The thunderbolts hurled against this conception by the priests of all religions and by spiritualist philosophers do not suffice to give it recognition as the definitive victory of truth over obscurantist error, even if the “rationalism” of this political philosophy seemed for a long time to be the last word in social science and the art of politics, and even if many would-be socialists proclaimed their solidarity with it. This claim that the time of “privilege” was over, once a system with its social hierarchy based on the consent of the majority of electors had been set up, does not withstand the Marxist critique, which throws a completely different light on the nature of social phenomena. This claim may look like an attractive logical construction only if it is admitted from the outset that the vote, that is, the judgement, the opinion, the consciousness of each elector has the same weight in delegating power for the administration of the collective business. It is already evident that this conception is unrealistic and unmaterialist because it considers each individual to be a perfect “unit” within a system made up of many potentially equivalent units, and instead of appraising the value of the individual’s opinion in the light of his manifold conditions of existence, that is, his relations with others, it postulates this value a priori with the hypothesis of the “sovereignty” of the individual. Again this amounts to denying that the consciousness of men is a concrete reflection of the facts and material conditions of their existence, to viewing it as a spark ignited with the same providential fairness in each organism, healthy or impaired, tormented or harmoniously satisfied in all its needs, by some undefinable supreme bestower of life. In the democratic theory, this supreme being no longer designates a monarch, but confers on everyone the equal capacity to do so! In spite of its rationalist front, the democratic theory rests on a no less childish metaphysical premise than does “free will”, which, according to the catholic doctrine of the afterlife, wins men either damnation or salvation. Because it places itself outside of time and historical contingencies, the democratic theory is no less tainted with spiritualism than are the equally erroneous philosophies of revelation and monarchy by divine right.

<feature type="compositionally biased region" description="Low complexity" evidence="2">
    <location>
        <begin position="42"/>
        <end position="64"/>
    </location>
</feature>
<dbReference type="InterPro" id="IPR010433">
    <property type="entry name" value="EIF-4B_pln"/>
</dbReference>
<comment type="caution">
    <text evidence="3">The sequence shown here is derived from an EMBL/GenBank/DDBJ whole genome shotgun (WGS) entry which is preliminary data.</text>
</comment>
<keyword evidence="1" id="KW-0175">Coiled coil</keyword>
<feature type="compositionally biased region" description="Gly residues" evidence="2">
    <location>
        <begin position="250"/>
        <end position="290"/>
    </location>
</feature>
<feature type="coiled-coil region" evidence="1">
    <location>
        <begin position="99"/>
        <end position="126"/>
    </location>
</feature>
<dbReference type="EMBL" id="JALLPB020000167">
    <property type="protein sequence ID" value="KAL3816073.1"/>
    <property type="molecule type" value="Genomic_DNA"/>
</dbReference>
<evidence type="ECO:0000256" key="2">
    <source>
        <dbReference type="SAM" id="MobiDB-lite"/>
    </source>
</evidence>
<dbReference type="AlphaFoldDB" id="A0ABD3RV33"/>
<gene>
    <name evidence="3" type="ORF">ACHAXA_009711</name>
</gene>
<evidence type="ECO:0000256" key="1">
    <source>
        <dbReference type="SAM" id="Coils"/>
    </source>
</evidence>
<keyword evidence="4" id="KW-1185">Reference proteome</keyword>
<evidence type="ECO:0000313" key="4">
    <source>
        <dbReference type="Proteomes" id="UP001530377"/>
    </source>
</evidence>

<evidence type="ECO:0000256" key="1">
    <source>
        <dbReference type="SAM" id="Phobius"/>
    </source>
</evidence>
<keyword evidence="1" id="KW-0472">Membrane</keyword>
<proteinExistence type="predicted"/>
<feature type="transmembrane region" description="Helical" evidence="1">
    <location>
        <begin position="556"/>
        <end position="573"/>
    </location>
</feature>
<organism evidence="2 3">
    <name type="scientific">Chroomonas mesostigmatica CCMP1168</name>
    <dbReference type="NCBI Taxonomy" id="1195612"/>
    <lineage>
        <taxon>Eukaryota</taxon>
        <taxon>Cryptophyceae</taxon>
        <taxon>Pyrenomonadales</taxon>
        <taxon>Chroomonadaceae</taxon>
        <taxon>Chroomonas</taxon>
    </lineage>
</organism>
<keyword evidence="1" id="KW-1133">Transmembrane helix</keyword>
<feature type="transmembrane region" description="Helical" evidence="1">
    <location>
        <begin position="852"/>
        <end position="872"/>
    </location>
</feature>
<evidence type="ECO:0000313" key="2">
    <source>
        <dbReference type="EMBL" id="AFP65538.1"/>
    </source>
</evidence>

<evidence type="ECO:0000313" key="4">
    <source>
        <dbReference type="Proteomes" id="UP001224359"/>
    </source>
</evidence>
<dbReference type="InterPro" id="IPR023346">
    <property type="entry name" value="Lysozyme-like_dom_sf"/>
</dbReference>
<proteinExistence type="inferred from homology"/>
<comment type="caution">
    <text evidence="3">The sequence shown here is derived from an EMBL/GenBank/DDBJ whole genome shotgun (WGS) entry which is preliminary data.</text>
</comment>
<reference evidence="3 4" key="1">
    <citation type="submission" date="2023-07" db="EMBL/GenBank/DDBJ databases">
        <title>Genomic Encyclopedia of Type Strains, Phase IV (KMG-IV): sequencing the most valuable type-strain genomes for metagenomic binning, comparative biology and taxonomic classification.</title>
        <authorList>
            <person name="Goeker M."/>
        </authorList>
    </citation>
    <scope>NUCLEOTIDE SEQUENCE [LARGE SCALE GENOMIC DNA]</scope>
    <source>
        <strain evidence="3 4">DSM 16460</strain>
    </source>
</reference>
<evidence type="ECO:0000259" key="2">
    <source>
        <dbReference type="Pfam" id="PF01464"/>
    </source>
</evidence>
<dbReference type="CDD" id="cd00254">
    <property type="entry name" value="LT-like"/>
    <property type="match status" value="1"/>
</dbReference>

To further extend this comparison, it is sufficient to remember that many centuries before the French Revolution and the declaration of the rights of man and citizen, the democratic political doctrine had been advanced by thinkers who took their stand resolutely on the terrain of idealism and metaphysical philosophy. Moreover, if the French Revolution toppled the altars of the Christian god in the name of Reason, it was, wittingly or not, only to make Reason into a new divinity.